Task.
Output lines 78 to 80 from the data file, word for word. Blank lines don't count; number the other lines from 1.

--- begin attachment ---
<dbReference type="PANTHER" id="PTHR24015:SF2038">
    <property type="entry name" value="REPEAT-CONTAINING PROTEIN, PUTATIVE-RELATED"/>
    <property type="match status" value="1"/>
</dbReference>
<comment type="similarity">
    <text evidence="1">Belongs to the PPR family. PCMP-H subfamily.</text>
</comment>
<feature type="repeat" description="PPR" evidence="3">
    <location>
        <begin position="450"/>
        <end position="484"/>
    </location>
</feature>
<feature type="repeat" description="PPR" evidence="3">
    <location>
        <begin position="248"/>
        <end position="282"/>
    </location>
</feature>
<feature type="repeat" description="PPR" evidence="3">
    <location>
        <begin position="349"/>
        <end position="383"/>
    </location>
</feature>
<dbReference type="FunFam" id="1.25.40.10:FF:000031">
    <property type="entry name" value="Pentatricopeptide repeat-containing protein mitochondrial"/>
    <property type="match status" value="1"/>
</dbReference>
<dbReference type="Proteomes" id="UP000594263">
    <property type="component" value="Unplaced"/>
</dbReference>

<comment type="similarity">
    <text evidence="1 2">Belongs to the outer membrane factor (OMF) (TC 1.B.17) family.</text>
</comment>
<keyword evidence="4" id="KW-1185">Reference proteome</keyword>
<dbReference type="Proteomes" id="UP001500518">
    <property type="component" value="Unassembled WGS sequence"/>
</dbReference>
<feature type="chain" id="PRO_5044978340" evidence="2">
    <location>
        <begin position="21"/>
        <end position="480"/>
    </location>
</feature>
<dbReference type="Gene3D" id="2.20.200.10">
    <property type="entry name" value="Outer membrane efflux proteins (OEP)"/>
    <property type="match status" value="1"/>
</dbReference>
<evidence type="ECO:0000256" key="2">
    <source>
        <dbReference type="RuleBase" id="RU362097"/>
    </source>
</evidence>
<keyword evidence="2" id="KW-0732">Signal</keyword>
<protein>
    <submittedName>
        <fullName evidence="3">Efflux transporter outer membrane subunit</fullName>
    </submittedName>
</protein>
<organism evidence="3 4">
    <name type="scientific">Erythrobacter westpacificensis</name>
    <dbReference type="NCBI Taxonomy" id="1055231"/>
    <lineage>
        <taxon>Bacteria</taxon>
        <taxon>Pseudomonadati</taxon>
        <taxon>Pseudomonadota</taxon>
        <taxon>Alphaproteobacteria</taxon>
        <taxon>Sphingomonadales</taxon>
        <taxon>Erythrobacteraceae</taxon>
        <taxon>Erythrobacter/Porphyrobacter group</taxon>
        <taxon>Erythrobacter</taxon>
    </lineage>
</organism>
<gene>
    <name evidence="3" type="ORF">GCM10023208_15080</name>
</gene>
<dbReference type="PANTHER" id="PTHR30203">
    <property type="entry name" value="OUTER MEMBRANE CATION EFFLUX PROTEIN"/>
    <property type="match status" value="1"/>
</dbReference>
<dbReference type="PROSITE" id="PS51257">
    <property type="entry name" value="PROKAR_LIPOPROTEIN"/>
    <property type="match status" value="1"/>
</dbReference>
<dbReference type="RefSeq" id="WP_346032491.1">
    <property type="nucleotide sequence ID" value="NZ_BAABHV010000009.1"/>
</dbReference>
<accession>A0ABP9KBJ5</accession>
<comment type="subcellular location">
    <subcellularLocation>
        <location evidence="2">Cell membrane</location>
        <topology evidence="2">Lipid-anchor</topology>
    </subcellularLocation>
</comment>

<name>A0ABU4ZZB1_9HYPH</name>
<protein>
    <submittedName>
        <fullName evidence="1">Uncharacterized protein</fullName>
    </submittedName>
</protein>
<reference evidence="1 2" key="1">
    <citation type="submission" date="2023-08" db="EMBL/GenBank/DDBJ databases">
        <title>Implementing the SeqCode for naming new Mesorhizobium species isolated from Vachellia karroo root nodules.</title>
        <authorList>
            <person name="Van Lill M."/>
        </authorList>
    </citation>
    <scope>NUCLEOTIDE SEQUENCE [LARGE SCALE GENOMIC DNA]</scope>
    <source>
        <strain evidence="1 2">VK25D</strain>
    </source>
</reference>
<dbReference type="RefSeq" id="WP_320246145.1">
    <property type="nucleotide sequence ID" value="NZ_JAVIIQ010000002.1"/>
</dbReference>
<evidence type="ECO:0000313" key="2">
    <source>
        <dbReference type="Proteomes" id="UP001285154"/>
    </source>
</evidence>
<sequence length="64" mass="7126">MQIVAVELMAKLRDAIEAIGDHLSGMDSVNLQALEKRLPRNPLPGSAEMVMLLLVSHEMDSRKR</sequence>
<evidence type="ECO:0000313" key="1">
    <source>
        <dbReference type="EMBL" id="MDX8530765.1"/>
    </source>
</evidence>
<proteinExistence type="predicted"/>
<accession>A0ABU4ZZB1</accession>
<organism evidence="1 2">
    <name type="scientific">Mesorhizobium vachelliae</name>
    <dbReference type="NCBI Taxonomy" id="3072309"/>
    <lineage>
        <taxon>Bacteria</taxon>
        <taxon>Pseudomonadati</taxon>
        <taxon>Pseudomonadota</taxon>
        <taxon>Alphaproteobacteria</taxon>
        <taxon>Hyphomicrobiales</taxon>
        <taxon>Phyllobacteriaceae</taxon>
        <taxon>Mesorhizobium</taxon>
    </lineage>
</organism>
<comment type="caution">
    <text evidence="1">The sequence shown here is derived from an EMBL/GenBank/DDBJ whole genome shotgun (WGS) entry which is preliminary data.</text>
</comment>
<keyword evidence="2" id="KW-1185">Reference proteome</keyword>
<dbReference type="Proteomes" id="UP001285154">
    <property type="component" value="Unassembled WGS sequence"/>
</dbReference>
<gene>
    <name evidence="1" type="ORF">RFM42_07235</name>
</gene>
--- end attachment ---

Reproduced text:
<dbReference type="PANTHER" id="PTHR30203">
    <property type="entry name" value="OUTER MEMBRANE CATION EFFLUX PROTEIN"/>
    <property type="match status" value="1"/>